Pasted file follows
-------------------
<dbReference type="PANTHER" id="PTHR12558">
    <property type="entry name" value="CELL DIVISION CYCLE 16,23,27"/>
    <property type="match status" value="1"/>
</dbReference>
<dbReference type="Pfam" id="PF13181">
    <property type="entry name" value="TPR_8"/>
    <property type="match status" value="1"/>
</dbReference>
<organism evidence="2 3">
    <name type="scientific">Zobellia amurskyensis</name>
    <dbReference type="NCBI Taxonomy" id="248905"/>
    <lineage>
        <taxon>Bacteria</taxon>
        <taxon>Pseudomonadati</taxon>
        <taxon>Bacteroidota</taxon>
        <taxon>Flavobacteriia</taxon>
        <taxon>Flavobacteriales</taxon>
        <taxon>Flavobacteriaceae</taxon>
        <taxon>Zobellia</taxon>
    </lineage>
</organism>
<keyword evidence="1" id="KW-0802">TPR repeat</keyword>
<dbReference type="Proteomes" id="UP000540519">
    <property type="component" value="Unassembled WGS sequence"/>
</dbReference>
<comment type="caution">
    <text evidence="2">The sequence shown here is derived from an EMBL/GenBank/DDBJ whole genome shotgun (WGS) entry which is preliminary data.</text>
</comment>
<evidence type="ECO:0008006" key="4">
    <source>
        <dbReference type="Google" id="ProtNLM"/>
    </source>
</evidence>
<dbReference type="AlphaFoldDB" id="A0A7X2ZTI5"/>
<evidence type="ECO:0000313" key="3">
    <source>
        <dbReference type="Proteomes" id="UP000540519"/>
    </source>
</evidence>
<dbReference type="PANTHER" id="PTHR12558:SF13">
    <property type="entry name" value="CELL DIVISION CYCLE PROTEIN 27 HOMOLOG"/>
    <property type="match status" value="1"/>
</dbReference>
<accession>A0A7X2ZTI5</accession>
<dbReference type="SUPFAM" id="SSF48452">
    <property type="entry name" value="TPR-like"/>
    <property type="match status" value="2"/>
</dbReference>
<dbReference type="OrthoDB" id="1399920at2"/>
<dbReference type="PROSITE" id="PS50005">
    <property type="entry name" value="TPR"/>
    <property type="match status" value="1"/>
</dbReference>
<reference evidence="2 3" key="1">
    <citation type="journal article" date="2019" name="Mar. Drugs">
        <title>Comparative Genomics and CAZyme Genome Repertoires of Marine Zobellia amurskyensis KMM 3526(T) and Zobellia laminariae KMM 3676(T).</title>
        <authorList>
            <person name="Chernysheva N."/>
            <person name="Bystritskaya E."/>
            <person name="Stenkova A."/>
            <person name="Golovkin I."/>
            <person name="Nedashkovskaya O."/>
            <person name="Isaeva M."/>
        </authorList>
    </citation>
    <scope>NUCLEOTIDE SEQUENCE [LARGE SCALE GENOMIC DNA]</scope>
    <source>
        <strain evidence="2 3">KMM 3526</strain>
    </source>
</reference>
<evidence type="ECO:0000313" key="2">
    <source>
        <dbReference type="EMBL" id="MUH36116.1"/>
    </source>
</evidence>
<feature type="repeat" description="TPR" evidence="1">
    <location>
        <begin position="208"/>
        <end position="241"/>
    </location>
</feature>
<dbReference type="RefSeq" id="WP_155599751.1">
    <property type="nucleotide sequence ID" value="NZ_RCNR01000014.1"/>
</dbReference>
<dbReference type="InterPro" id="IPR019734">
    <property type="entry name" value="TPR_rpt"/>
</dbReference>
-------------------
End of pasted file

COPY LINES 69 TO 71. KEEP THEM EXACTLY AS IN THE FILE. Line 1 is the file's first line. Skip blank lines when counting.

    </source>
</reference>
<evidence type="ECO:0000313" key="2">